1. The Rescue of Humpty the Little Hippo - 2/8/2017

    On the 22 December Angela Sheldrick received a report from Lamu from Fuzz Dyer regarding an orphaned hippo that required saving, and plans were put in place to conduct this rescue the following day together with KWS Veterinary officer, Dr. (read more)

    Humpty a few days after rescue Milk time! Frans and Humpty Humpty in her pool

If you would like more updates please click here

Born from one family’s passion for Kenya and its wilderness, the David Sheldrick Wildlife Trust is today the most successful orphan-elephant rescue and rehabilitation program in the world and one of the pioneering conservation organisations for wildlife and habitat protection in East Africa.

Founded in 1977 by Dr Dame Daphne Sheldrick D.B.E, in honour of the memory of her late husband, famous naturalist and founding Warden of Tsavo East National Park, David Leslie William Sheldrick MBE, the DSWT claims a rich and deeply rooted family history in wildlife and conservation.

The DSWT has remained true to its principles and ideals, remaining a sustainable and flexible organisation. Guided by experienced and dedicated Trustees and assisted by an Advisory Committee of proactive naturalists with a lifetime of wildlife and environmental experience, the Trust takes effective action and achieves long-lasting results.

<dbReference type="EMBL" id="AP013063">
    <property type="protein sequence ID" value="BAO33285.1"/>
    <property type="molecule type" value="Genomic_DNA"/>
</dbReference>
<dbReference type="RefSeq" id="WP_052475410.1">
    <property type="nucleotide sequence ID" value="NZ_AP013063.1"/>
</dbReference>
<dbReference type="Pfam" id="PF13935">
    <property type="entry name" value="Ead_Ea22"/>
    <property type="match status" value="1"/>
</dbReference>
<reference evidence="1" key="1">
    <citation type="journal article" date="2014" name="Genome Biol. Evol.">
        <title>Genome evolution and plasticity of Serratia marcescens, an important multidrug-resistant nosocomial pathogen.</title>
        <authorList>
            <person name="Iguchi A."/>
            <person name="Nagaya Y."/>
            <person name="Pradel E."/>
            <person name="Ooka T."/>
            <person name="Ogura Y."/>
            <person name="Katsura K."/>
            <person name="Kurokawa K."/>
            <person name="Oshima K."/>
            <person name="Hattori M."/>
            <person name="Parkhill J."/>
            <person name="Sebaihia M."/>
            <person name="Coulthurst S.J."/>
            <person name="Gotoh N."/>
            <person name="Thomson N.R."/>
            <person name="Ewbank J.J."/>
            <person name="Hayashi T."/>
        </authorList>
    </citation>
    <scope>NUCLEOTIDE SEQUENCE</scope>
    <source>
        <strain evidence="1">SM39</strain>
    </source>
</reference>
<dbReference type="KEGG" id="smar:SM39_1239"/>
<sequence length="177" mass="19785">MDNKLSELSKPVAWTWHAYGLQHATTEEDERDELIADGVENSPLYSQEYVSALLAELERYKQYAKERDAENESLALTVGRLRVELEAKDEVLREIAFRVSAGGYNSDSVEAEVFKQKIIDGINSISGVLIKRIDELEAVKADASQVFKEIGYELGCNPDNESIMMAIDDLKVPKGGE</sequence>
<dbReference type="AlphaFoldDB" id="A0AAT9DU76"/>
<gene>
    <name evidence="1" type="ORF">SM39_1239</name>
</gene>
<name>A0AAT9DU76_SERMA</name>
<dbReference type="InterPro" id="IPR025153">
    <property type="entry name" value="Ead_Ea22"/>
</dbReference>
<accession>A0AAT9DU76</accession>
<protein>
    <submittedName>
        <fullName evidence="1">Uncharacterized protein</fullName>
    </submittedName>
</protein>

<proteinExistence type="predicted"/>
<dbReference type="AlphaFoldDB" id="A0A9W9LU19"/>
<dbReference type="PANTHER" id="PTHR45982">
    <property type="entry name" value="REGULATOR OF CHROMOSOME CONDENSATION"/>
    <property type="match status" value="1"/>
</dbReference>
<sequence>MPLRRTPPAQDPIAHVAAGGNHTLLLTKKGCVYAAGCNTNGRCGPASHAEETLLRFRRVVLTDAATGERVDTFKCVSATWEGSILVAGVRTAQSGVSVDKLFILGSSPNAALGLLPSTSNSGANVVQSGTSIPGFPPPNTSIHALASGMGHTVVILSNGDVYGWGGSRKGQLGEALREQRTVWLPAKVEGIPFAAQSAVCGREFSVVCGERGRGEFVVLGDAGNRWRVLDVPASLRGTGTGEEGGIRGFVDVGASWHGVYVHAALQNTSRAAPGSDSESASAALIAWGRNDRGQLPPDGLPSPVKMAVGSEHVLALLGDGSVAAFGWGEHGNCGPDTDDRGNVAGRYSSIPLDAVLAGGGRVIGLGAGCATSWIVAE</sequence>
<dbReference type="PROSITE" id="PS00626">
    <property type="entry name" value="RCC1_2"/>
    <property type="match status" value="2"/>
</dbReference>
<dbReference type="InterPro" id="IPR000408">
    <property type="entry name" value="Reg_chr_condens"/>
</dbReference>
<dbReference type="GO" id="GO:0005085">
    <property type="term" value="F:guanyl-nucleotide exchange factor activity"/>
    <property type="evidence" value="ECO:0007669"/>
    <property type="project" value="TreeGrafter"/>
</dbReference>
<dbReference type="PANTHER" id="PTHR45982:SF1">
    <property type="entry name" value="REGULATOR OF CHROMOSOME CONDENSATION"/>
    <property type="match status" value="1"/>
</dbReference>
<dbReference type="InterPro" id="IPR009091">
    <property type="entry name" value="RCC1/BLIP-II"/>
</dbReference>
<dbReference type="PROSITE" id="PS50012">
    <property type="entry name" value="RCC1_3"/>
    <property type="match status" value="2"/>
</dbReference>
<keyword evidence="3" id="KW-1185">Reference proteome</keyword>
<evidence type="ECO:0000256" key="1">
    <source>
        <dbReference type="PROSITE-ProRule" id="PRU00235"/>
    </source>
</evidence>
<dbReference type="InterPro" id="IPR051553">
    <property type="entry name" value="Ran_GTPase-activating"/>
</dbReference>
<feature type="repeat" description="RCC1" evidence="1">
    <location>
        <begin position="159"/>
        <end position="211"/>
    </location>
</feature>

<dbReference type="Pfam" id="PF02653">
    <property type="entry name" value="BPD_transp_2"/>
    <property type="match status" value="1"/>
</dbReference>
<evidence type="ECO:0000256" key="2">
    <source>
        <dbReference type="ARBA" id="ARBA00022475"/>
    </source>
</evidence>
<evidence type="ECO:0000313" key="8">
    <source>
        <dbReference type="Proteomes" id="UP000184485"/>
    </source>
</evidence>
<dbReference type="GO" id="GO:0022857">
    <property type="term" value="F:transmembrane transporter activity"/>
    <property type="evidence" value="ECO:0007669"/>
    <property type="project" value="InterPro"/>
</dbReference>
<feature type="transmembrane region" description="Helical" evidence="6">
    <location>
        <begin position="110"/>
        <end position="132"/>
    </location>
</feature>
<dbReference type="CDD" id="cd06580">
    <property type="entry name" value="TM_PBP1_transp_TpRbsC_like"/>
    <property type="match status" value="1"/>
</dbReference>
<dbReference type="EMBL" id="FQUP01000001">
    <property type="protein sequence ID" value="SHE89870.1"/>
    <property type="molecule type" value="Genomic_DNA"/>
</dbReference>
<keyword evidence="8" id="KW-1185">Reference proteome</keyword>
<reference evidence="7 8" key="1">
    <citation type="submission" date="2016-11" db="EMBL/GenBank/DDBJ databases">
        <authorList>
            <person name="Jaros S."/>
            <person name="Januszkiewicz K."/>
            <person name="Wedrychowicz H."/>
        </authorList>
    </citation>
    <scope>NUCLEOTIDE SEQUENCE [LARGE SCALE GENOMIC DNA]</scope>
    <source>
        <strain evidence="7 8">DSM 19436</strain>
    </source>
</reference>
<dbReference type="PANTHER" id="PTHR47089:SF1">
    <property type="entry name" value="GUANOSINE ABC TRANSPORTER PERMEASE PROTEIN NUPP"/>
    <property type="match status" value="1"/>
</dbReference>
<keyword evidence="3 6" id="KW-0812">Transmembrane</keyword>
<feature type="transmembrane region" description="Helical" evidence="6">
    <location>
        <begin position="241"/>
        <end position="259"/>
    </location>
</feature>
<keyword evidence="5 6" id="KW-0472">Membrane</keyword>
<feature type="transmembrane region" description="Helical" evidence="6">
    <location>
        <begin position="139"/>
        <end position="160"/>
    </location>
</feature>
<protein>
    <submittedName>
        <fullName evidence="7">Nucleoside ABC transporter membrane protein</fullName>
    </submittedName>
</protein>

Mission statement

The David Sheldrick Wildlife Trust embraces all measures that compliment the conservation, preservation and protection of wildlife. These include anti-poaching, safe guarding the natural environment, enhancing community awareness, addressing animal welfare issues, providing veterinary assistance to animals in need, rescuing and hand rearing elephant and rhino orphans, along with other species that can ultimately enjoy a quality of life in wild terms when grown.

Chaired by Daphne Sheldrick, the DSWT is run by Angela Sheldrick, the daughter of David and Daphne, who has been managing all of the Trust’s activities for over a decade. Growing up in Tsavo and later in the Nairobi National Park, Angela has been part of the Trust’s vision from the start, supported by her husband Robert Carr-Hartley and their two boys Taru and Roan, who are passionate about Kenya’s wildlife and eager to ensure that David and Daphne’s legacy continues.

In 2004 the DSWT was incorporated as a charity in the U.K. and granted charitable status by the Charities Commission, whilst during the same year the Trust has also attained U.S. Charitable status enhancing its corporate funding capability under the guidance of the U.S. Friends of the David Sheldrick Wildlife Trust.

Helping save the lives of orphaned elephants and rhinos through the ‘Orphans’ Project’ who are ultimately released back into the wild is just one of the many wildlife commitments the David Sheldrick Wildlife Trust is involved in. The DSWT also runs 9 full-time Anti-Poaching and Desnaring Units, 4 Mobile Veterinary Units and the Sky Vets initiative, 5 ‘Aerial Surveillance’ planes and a rapid response helicopter, whilst being active in ‘Saving Habitats’, ‘Conservation Initiatives’ and ‘Community Outreach’.